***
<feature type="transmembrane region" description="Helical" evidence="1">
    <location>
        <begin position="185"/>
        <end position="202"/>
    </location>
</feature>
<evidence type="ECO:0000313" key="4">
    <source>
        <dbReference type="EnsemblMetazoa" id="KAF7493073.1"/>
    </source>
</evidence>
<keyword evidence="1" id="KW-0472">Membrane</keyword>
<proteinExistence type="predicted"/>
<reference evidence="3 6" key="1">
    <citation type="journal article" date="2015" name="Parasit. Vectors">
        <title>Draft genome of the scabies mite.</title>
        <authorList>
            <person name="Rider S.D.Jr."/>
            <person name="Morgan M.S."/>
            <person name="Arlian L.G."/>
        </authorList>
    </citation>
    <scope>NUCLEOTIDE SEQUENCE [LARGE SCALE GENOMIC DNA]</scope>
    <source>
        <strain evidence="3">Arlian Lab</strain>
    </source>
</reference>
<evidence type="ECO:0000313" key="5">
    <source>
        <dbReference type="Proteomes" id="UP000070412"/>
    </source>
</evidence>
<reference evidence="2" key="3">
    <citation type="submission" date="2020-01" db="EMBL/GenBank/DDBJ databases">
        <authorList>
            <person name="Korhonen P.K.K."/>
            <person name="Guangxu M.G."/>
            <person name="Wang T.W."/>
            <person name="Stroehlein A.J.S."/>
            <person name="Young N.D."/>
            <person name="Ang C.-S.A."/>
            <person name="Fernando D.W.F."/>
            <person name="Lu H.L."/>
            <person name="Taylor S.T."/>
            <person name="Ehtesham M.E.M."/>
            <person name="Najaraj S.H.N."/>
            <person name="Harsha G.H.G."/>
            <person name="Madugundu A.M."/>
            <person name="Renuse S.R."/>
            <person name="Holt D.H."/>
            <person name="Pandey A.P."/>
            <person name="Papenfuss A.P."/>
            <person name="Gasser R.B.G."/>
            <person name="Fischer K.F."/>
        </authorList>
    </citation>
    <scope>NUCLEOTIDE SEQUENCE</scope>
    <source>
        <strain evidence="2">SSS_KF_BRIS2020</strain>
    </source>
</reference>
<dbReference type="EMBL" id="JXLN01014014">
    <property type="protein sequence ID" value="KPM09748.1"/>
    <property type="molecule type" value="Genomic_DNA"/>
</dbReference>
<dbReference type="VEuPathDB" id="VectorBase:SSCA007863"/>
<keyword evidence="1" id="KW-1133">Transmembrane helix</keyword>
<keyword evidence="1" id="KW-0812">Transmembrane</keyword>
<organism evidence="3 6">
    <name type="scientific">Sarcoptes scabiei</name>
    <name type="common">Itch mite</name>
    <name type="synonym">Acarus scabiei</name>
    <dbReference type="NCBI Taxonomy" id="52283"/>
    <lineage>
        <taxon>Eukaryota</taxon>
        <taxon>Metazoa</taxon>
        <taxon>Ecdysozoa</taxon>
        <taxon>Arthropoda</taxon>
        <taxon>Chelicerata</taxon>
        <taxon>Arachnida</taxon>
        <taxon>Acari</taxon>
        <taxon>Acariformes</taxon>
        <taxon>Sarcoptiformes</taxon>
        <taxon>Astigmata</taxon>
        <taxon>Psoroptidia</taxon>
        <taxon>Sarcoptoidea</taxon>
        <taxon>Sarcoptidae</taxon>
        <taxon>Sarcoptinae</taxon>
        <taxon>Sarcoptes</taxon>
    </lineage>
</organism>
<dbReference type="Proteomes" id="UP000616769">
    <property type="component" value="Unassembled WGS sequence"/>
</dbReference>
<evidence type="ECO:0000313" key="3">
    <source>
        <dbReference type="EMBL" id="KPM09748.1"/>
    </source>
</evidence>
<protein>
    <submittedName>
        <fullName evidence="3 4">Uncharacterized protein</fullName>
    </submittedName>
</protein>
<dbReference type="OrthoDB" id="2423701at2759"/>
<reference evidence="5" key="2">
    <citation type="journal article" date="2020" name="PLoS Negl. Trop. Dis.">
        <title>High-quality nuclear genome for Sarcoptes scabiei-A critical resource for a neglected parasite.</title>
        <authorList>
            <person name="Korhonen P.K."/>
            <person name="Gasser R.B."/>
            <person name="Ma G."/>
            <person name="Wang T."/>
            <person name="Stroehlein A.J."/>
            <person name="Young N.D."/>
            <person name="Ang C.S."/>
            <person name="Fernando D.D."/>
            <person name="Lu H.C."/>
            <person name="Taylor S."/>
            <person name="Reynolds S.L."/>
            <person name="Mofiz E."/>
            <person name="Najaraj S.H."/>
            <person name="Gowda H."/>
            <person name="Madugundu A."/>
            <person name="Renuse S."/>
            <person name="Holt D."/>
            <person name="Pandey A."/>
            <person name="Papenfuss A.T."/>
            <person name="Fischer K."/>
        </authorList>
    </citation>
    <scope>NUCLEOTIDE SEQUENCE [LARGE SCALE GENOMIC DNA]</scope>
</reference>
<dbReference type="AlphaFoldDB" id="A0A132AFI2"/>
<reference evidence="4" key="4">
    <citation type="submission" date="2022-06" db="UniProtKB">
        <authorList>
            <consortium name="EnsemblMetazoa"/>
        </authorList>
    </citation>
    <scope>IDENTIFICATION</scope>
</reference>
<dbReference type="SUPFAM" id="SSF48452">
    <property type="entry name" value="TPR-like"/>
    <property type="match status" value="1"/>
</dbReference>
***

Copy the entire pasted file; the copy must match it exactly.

<feature type="transmembrane region" description="Helical" evidence="1">
    <location>
        <begin position="185"/>
        <end position="202"/>
    </location>
</feature>
<evidence type="ECO:0000313" key="4">
    <source>
        <dbReference type="EnsemblMetazoa" id="KAF7493073.1"/>
    </source>
</evidence>
<keyword evidence="1" id="KW-0472">Membrane</keyword>
<proteinExistence type="predicted"/>
<reference evidence="3 6" key="1">
    <citation type="journal article" date="2015" name="Parasit. Vectors">
        <title>Draft genome of the scabies mite.</title>
        <authorList>
            <person name="Rider S.D.Jr."/>
            <person name="Morgan M.S."/>
            <person name="Arlian L.G."/>
        </authorList>
    </citation>
    <scope>NUCLEOTIDE SEQUENCE [LARGE SCALE GENOMIC DNA]</scope>
    <source>
        <strain evidence="3">Arlian Lab</strain>
    </source>
</reference>
<evidence type="ECO:0000313" key="5">
    <source>
        <dbReference type="Proteomes" id="UP000070412"/>
    </source>
</evidence>
<reference evidence="2" key="3">
    <citation type="submission" date="2020-01" db="EMBL/GenBank/DDBJ databases">
        <authorList>
            <person name="Korhonen P.K.K."/>
            <person name="Guangxu M.G."/>
            <person name="Wang T.W."/>
            <person name="Stroehlein A.J.S."/>
            <person name="Young N.D."/>
            <person name="Ang C.-S.A."/>
            <person name="Fernando D.W.F."/>
            <person name="Lu H.L."/>
            <person name="Taylor S.T."/>
            <person name="Ehtesham M.E.M."/>
            <person name="Najaraj S.H.N."/>
            <person name="Harsha G.H.G."/>
            <person name="Madugundu A.M."/>
            <person name="Renuse S.R."/>
            <person name="Holt D.H."/>
            <person name="Pandey A.P."/>
            <person name="Papenfuss A.P."/>
            <person name="Gasser R.B.G."/>
            <person name="Fischer K.F."/>
        </authorList>
    </citation>
    <scope>NUCLEOTIDE SEQUENCE</scope>
    <source>
        <strain evidence="2">SSS_KF_BRIS2020</strain>
    </source>
</reference>
<dbReference type="EMBL" id="JXLN01014014">
    <property type="protein sequence ID" value="KPM09748.1"/>
    <property type="molecule type" value="Genomic_DNA"/>
</dbReference>
<dbReference type="VEuPathDB" id="VectorBase:SSCA007863"/>
<keyword evidence="1" id="KW-1133">Transmembrane helix</keyword>
<keyword evidence="1" id="KW-0812">Transmembrane</keyword>
<organism evidence="3 6">
    <name type="scientific">Sarcoptes scabiei</name>
    <name type="common">Itch mite</name>
    <name type="synonym">Acarus scabiei</name>
    <dbReference type="NCBI Taxonomy" id="52283"/>
    <lineage>
        <taxon>Eukaryota</taxon>
        <taxon>Metazoa</taxon>
        <taxon>Ecdysozoa</taxon>
        <taxon>Arthropoda</taxon>
        <taxon>Chelicerata</taxon>
        <taxon>Arachnida</taxon>
        <taxon>Acari</taxon>
        <taxon>Acariformes</taxon>
        <taxon>Sarcoptiformes</taxon>
        <taxon>Astigmata</taxon>
        <taxon>Psoroptidia</taxon>
        <taxon>Sarcoptoidea</taxon>
        <taxon>Sarcoptidae</taxon>
        <taxon>Sarcoptinae</taxon>
        <taxon>Sarcoptes</taxon>
    </lineage>
</organism>
<dbReference type="Proteomes" id="UP000616769">
    <property type="component" value="Unassembled WGS sequence"/>
</dbReference>
<evidence type="ECO:0000313" key="3">
    <source>
        <dbReference type="EMBL" id="KPM09748.1"/>
    </source>
</evidence>
<protein>
    <submittedName>
        <fullName evidence="3 4">Uncharacterized protein</fullName>
    </submittedName>
</protein>
<dbReference type="OrthoDB" id="2423701at2759"/>
<reference evidence="5" key="2">
    <citation type="journal article" date="2020" name="PLoS Negl. Trop. Dis.">
        <title>High-quality nuclear genome for Sarcoptes scabiei-A critical resource for a neglected parasite.</title>
        <authorList>
            <person name="Korhonen P.K."/>
            <person name="Gasser R.B."/>
            <person name="Ma G."/>
            <person name="Wang T."/>
            <person name="Stroehlein A.J."/>
            <person name="Young N.D."/>
            <person name="Ang C.S."/>
            <person name="Fernando D.D."/>
            <person name="Lu H.C."/>
            <person name="Taylor S."/>
            <person name="Reynolds S.L."/>
            <person name="Mofiz E."/>
            <person name="Najaraj S.H."/>
            <person name="Gowda H."/>
            <person name="Madugundu A."/>
            <person name="Renuse S."/>
            <person name="Holt D."/>
            <person name="Pandey A."/>
            <person name="Papenfuss A.T."/>
            <person name="Fischer K."/>
        </authorList>
    </citation>
    <scope>NUCLEOTIDE SEQUENCE [LARGE SCALE GENOMIC DNA]</scope>
</reference>
<dbReference type="AlphaFoldDB" id="A0A132AFI2"/>
<reference evidence="4" key="4">
    <citation type="submission" date="2022-06" db="UniProtKB">
        <authorList>
            <consortium name="EnsemblMetazoa"/>
        </authorList>
    </citation>
    <scope>IDENTIFICATION</scope>
</reference>
<dbReference type="SUPFAM" id="SSF48452">
    <property type="entry name" value="TPR-like"/>
    <property type="match status" value="1"/>
</dbReference>